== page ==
1921: a bilingual nation or languages linked to a region

Some segments of French-speaking Wallonia were concerned that this could result in Belgium becoming a bilingual country.[9] This led to a proposal to split the administration in Belgium to preserve the French-speaking nature of Wallonia and to avoid the possibility that French-speaking civil servants in Wallonia might have to pass a Dutch language examination.

The question was: would Belgium become a bilingual country or a country with two language regions. This implied the choice between :

  • Personality principle: Every citizen has the freedom to address the authorities in any of the Belgian languages they so choose, regardless of their region of residence.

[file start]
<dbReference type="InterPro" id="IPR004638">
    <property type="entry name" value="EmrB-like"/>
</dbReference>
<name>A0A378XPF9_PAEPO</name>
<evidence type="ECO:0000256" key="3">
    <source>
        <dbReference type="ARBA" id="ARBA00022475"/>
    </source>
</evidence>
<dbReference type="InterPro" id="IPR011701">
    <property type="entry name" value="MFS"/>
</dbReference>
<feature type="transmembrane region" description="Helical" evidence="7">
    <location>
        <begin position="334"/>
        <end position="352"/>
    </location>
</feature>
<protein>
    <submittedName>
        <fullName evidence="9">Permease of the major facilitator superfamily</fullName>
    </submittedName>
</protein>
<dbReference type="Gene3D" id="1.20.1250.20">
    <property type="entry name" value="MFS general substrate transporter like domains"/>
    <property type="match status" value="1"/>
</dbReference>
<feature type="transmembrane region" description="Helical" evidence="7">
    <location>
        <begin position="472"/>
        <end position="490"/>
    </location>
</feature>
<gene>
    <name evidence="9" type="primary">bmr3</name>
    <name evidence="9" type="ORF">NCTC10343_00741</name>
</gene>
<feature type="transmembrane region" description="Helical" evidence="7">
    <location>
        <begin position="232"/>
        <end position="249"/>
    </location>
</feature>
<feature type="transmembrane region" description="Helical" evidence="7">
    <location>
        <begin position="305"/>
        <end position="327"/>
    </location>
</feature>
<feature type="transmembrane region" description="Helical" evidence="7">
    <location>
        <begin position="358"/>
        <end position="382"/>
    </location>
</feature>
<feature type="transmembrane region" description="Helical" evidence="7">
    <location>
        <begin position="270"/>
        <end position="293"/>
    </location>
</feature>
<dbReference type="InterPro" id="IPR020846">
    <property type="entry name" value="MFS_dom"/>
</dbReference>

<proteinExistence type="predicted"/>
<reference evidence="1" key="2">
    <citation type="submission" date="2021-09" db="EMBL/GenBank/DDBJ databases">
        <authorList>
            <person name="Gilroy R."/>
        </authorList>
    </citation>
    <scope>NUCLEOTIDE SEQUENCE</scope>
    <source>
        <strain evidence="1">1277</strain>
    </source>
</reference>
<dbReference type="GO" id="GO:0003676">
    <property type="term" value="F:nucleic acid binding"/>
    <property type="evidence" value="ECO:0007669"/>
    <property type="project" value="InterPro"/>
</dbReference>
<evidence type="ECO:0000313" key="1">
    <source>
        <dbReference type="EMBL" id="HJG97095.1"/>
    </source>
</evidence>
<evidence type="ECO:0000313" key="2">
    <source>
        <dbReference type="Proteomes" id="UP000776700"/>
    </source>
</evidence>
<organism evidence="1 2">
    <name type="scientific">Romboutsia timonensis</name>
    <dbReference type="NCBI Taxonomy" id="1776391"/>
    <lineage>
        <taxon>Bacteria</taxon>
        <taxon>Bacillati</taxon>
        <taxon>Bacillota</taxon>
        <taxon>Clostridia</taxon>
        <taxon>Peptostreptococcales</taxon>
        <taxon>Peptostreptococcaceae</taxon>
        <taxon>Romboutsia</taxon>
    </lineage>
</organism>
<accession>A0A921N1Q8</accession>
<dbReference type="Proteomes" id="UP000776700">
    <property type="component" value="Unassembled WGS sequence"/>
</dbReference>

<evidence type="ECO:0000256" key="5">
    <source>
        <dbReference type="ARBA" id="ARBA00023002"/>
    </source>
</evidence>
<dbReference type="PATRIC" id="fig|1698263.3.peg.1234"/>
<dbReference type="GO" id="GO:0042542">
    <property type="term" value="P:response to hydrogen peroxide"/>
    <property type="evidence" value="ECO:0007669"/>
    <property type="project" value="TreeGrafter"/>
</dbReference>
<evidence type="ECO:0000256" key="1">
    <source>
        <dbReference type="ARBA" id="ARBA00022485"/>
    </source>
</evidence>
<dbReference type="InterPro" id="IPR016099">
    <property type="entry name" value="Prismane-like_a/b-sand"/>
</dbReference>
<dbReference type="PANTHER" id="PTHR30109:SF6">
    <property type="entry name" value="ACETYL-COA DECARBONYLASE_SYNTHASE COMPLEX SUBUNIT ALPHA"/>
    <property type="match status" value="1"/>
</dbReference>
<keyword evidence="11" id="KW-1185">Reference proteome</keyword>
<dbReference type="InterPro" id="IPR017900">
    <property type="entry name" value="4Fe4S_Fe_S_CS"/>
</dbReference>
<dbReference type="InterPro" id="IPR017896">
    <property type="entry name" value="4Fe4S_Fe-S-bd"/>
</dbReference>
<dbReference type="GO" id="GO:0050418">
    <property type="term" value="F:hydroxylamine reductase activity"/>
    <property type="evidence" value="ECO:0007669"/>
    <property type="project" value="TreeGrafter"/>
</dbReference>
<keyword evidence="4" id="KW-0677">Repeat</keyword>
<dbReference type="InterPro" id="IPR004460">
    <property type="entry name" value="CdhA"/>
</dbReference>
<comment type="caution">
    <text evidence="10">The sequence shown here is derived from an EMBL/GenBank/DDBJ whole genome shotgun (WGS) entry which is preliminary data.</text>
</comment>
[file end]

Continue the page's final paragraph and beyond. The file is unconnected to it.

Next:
• Territoriality principle: The working language in a particular region follows restricted language boundaries, with Belgians from another linguistic community losing all rights to communicate with government authorities.

In 1921, the principle of territoriality was chosen. The principal was confirmed by further legislation, notably in 1932 and 1962. The language areas were outlined according to the principle of the language of the majority of the population.

A provision in 1932 provided that every ten years a language census should be conducted. A municipality could only change its linguistic status according to the findings of the census. This resulted in a more flexible principle of territoriality with the possibility for minorities representing at least 30% of the local population to obtain services in their language of origin.

1962: establishment of the language areas and facilities